Biodiv Sci ›› 2023, Vol. 31 ›› Issue (12): 23299.  DOI: 10.17520/biods.2023299

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A review of the small-island effect detection methods and method advancement

Gao De1,2(), Wang Yanping1,*()()   

  1. 1 College of Life Sciences, Nanjing Normal University, Nanjing 210023
    2 College of Geographical Sciences, Hebei Normal University, Shijiazhuang 050024
  • Received:2023-08-24 Accepted:2023-12-11 Online:2023-12-20 Published:2023-12-30
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Background & Aim: The small-island effect (SIE) describes a phenomenon when below a certain threshold area, species richness varies independently of island size or increases at a lesser rate than for larger islands. The SIE has become a fundamental framework in biodiversity science and island biogeography because the area threshold of an SIE may be the turning point for many biogeographic patterns and ecological processes across spatial scales, and such phenomenon is significant in the research field of biodiversity conservation. In this paper, we first briefly introduce the relationship between the SIE and species-area relationships (SARs). Secondly, we summarize the five detection methods of SIEs found in the literature. Finally, we discuss the advantages and shortcomings of each detection method. We provide feasible suggestions for the accurate detection of an SIE to improve the theoretical framework in this field of research.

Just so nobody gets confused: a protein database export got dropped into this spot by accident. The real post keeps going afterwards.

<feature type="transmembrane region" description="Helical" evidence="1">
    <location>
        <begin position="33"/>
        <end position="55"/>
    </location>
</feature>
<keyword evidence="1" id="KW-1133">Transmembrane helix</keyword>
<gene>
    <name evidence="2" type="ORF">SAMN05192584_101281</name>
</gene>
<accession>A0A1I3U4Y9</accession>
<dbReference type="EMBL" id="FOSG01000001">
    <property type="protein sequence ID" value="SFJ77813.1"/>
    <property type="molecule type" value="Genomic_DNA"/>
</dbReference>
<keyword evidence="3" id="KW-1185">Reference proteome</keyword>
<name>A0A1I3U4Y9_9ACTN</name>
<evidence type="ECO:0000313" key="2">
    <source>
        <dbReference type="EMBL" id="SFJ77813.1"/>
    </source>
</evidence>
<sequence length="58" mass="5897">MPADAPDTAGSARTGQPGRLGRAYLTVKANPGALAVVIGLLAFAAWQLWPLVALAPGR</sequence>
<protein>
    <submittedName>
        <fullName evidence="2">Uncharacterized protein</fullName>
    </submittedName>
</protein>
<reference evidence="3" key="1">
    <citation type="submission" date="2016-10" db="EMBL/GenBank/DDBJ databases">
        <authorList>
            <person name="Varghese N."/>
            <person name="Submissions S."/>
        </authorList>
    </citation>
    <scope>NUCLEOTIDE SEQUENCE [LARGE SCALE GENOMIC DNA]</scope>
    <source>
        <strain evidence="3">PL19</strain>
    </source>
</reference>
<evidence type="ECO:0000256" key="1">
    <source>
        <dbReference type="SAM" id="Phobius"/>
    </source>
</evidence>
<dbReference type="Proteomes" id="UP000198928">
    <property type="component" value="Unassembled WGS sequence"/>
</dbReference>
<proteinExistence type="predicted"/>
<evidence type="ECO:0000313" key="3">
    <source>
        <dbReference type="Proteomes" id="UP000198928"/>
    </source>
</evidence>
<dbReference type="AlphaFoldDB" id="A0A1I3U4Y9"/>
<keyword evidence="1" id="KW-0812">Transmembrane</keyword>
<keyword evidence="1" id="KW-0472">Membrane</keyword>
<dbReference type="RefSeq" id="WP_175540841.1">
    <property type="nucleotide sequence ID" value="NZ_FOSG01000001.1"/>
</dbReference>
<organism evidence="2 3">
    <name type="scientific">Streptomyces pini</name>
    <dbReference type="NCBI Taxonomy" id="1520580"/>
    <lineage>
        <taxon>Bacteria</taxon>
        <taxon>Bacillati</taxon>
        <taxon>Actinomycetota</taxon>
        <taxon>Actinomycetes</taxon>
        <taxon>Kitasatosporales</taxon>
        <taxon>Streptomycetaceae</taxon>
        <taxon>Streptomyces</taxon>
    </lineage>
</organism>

Progress: Currently, five SIE detection methods have been published, including SAR shape comparison, breakpoint/piecewise regression, null model, path analysis, and a tree-based model. The following shortcomings for each method are presented. In the SAR shape comparison method, large islands may be outliers, causing the shape of the SAR curve to be poorly represented by a sigmoidal curve. In the piecewise regression method, the logarithmic data transformations may make the SIE just a statistical artifact. In the null model method, the randomization process ignores the differences in ecological characteristics between species, causing the island species richness expected values to have a reduced credibility. In the path analysis method, the habitat diversity is difficult to quantify and the SAR slope within the limits of the SIE may lower this method’s applicability. In the method of tree-based model, it is questionable whether the model split first with the independent variable of area. Moreover, an SAR may actually have two area thresholds which brings into question which threshold is best for model splitting.

Perspective: To avoid the inadequacies of a specific method, we propose using multiple methods for SIE detection. An SIE in the system can only be considered when at least two methods simultaneously detect the SIE. In addition, improvements can be made to address the defects in the existing methods. For example, for the existing null model method, some restrictive conditions can be added to its randomization processes to make the expected results more reasonable.

Key words: area threshold, piecewise regression, species-area relationship, island biogeography, random extinction, habitat diversity